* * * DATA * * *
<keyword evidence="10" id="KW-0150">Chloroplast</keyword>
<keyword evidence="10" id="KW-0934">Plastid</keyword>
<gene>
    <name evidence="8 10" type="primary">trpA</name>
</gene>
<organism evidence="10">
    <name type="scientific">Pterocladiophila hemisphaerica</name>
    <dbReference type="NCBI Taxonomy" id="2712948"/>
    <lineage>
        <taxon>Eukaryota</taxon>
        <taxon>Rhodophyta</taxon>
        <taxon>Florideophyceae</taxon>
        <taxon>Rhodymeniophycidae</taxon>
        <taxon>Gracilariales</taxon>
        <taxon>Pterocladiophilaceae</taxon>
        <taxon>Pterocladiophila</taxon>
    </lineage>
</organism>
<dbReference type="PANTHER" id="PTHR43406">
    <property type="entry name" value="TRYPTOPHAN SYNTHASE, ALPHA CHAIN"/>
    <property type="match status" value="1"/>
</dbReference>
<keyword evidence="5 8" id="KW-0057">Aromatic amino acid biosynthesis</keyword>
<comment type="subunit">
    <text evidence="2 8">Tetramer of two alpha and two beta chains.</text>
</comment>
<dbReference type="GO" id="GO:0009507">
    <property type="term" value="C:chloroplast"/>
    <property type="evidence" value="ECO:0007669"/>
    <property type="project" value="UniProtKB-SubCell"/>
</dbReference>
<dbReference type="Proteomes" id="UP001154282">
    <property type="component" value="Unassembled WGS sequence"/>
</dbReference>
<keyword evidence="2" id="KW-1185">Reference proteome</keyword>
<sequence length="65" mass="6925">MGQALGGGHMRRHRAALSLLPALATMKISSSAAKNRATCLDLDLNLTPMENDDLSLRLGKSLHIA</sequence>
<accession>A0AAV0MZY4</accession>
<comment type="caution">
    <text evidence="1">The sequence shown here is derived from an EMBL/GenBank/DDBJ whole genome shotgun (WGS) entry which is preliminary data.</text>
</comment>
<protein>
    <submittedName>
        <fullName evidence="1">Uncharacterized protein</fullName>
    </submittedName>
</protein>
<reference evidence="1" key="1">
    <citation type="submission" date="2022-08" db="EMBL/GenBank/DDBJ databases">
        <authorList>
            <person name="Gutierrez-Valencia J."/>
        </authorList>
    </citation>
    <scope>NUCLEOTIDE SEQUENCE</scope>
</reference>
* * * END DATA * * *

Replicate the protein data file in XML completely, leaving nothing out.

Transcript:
<keyword evidence="10" id="KW-0150">Chloroplast</keyword>
<keyword evidence="10" id="KW-0934">Plastid</keyword>
<gene>
    <name evidence="8 10" type="primary">trpA</name>
</gene>
<organism evidence="10">
    <name type="scientific">Pterocladiophila hemisphaerica</name>
    <dbReference type="NCBI Taxonomy" id="2712948"/>
    <lineage>
        <taxon>Eukaryota</taxon>
        <taxon>Rhodophyta</taxon>
        <taxon>Florideophyceae</taxon>
        <taxon>Rhodymeniophycidae</taxon>
        <taxon>Gracilariales</taxon>
        <taxon>Pterocladiophilaceae</taxon>
        <taxon>Pterocladiophila</taxon>
    </lineage>
</organism>
<dbReference type="PANTHER" id="PTHR43406">
    <property type="entry name" value="TRYPTOPHAN SYNTHASE, ALPHA CHAIN"/>
    <property type="match status" value="1"/>
</dbReference>
<keyword evidence="5 8" id="KW-0057">Aromatic amino acid biosynthesis</keyword>
<comment type="subunit">
    <text evidence="2 8">Tetramer of two alpha and two beta chains.</text>
</comment>
<dbReference type="GO" id="GO:0009507">
    <property type="term" value="C:chloroplast"/>
    <property type="evidence" value="ECO:0007669"/>
    <property type="project" value="UniProtKB-SubCell"/>
</dbReference>
<dbReference type="Proteomes" id="UP001154282">
    <property type="component" value="Unassembled WGS sequence"/>
</dbReference>
<keyword evidence="2" id="KW-1185">Reference proteome</keyword>
<sequence length="65" mass="6925">MGQALGGGHMRRHRAALSLLPALATMKISSSAAKNRATCLDLDLNLTPMENDDLSLRLGKSLHIA</sequence>
<accession>A0AAV0MZY4</accession>
<comment type="caution">
    <text evidence="1">The sequence shown here is derived from an EMBL/GenBank/DDBJ whole genome shotgun (WGS) entry which is preliminary data.</text>
</comment>
<protein>
    <submittedName>
        <fullName evidence="1">Uncharacterized protein</fullName>
    </submittedName>
</protein>
<reference evidence="1" key="1">
    <citation type="submission" date="2022-08" db="EMBL/GenBank/DDBJ databases">
        <authorList>
            <person name="Gutierrez-Valencia J."/>
        </authorList>
    </citation>
    <scope>NUCLEOTIDE SEQUENCE</scope>
</reference>